My Name is Dat, Beyond the Covering
A friend of mine once shared that they changed their name on dating apps from their Asian heritage name to a common westernize name to prompt more matches. Having a name that was “too” Asian could work against us in society as exotic or too different from the norm. I too soon changed my name on dating apps from Dat to Dan. What I didn’t realize was that creating such a cover would slowly eat away at my sense of self and make me lose track of my own identity.
Like many other immigrants, my family moved abroad to create a better life for me so that I could work towards the vision of the Asian American dream. Having come to the United States at the age of two and keeping my birth name, I was given the option to either be prideful of my own culture or put on a cover to fit into society. I chose the latter to embrace covering as the norm and it has led to me to losing track of myself time and time again. Am I Dat, Dot, or am I Dan? Am I Asian, or am I American?
What is covering? In Kenji Yoshino’s book, Covering, the Hidden Assault on our Civil Rights, he describes it as:
“To cover is to tone down a disfavored identity to fit into the mainstream.”
The purposeful community session I led last week was on the topic of The Story You Want to Tell, Covering. I did not think that I was the right person to lead the session and began reading Kenji’s book to prepare for the session. However, I got as far as page seven when I broke down in tears. I’ve backpacked to over 20 countries and have met so many inspiring individuals and lived through such a wide range of exciting experience. I used to believe that traveling was where I belonged as life at home didn’t seem as worthwhile. What does this have to do with covering?
Well, something changed after my recent transformation. I no longer missed traveling but couldn’t pinpoint the underlying reason. It was through reading Kenji’s book that the emotions came flooding in. I grew up timid and had a hard time fitting into mainstream culture. The traveling, experiencing new things, and hearing people’s stories helped me understand how to be liked by others.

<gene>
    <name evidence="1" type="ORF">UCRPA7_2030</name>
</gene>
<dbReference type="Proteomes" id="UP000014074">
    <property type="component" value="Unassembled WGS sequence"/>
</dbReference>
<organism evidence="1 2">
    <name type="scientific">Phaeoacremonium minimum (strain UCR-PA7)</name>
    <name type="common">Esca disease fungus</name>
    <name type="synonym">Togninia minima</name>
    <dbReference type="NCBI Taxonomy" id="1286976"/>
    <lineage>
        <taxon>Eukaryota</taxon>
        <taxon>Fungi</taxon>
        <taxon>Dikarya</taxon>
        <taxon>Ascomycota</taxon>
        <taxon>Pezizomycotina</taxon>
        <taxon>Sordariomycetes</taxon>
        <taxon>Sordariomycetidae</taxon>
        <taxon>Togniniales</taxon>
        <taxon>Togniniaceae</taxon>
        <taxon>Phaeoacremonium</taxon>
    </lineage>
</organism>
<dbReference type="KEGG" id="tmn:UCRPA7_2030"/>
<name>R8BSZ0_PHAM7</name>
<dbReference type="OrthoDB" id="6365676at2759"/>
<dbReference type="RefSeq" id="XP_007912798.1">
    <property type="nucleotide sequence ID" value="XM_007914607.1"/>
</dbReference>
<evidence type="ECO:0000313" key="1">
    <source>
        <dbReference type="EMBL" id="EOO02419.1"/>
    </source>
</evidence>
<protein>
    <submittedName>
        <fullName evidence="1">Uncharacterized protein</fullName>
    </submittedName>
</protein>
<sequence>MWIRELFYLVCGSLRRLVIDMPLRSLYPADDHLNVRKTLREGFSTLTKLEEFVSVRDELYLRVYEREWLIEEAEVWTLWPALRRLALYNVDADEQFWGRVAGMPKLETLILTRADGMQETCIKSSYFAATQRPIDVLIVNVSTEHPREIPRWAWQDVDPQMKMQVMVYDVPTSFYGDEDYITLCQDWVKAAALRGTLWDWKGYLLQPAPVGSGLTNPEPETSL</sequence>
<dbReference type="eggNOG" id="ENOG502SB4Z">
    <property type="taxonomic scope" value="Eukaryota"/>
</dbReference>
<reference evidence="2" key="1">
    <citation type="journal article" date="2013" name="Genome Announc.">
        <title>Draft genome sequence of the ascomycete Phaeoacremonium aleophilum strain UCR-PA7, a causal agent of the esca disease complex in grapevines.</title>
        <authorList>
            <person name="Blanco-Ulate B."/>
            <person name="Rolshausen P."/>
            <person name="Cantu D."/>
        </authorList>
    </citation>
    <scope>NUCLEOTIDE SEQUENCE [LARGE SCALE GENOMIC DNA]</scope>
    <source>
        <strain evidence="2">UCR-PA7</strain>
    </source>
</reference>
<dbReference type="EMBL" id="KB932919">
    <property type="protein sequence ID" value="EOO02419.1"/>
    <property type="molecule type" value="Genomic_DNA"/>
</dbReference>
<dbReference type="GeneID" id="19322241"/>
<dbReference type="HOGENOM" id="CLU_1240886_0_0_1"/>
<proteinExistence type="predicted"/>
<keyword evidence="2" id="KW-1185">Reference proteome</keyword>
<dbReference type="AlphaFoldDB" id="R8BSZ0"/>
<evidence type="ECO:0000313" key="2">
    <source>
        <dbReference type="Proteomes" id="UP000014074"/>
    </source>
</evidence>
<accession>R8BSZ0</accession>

The reality was that the more I traveled, the more I learned how to improve my cover and the more I lost sight of my own identity.
The tears I mentioned were not tears of pain. They were tears of liberation and accomplishment. I am Vietnamese. I am Asian American. I have every right to be proud of the Asian identity I've neglected until now. I’m proud of my culture. I’m proud of my journey coming to America as an immigrant in poverty to the success that I am. I’m proud of my non-English speaking single-parent dad for doing his best to raise me. My name is Dat and those that cannot accept me for who I am are not ready to have a place in my life.
My story leading me to where I am today is my own, but the act of putting on a cover is not.
The trend that stuck out in my discussion around covering was that every single one of us has had to put on a cover in one way or another to feel a sense of belonging. Each person has their own story that’s unique to themselves with none more important than others. Too long has society told us that we need to act a certain way to fit in.
Shame's biggest ally is not talking about it. We are as sick as our secrets. I recognize that I too have been a part of the problem and I hope that my journey in sharing my story to the world will help others find strength in their own story. We all have the opportunity to educate ourselves on covering, on unconscious bias, on privilege, and on allyship. We can all engage in allyship by creating a safe environment for people to remove their covers and live as they’d like in its fullest while maintaining the highest level of morals and ethics.